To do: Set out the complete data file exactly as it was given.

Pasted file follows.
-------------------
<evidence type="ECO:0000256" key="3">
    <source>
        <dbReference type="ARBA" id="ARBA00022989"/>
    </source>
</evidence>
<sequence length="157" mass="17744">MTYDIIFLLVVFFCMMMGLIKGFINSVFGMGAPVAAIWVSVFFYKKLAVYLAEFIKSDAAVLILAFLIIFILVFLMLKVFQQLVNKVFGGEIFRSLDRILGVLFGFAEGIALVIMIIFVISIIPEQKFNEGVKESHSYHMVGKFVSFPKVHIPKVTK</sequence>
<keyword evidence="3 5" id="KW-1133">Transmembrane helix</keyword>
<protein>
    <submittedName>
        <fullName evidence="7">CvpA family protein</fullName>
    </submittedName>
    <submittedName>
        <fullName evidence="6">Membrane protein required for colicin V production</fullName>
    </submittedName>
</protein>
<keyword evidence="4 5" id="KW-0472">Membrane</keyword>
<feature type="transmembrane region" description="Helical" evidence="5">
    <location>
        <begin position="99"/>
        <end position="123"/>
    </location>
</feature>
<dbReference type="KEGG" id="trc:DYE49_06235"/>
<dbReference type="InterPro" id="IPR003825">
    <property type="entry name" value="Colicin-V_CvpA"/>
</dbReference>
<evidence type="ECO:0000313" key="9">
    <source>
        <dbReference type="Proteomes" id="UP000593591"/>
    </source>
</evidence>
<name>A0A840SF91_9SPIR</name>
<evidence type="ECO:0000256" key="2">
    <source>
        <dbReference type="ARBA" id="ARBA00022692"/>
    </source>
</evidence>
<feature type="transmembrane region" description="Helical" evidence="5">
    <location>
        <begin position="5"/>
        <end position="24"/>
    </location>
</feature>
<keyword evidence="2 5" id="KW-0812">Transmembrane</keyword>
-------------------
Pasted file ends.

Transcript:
<evidence type="ECO:0000256" key="3">
    <source>
        <dbReference type="ARBA" id="ARBA00022989"/>
    </source>
</evidence>
<sequence length="157" mass="17744">MTYDIIFLLVVFFCMMMGLIKGFINSVFGMGAPVAAIWVSVFFYKKLAVYLAEFIKSDAAVLILAFLIIFILVFLMLKVFQQLVNKVFGGEIFRSLDRILGVLFGFAEGIALVIMIIFVISIIPEQKFNEGVKESHSYHMVGKFVSFPKVHIPKVTK</sequence>
<keyword evidence="3 5" id="KW-1133">Transmembrane helix</keyword>
<protein>
    <submittedName>
        <fullName evidence="7">CvpA family protein</fullName>
    </submittedName>
    <submittedName>
        <fullName evidence="6">Membrane protein required for colicin V production</fullName>
    </submittedName>
</protein>
<keyword evidence="4 5" id="KW-0472">Membrane</keyword>
<feature type="transmembrane region" description="Helical" evidence="5">
    <location>
        <begin position="99"/>
        <end position="123"/>
    </location>
</feature>
<dbReference type="KEGG" id="trc:DYE49_06235"/>
<dbReference type="InterPro" id="IPR003825">
    <property type="entry name" value="Colicin-V_CvpA"/>
</dbReference>
<evidence type="ECO:0000313" key="9">
    <source>
        <dbReference type="Proteomes" id="UP000593591"/>
    </source>
</evidence>
<name>A0A840SF91_9SPIR</name>
<evidence type="ECO:0000256" key="2">
    <source>
        <dbReference type="ARBA" id="ARBA00022692"/>
    </source>
</evidence>
<feature type="transmembrane region" description="Helical" evidence="5">
    <location>
        <begin position="5"/>
        <end position="24"/>
    </location>
</feature>
<keyword evidence="2 5" id="KW-0812">Transmembrane</keyword>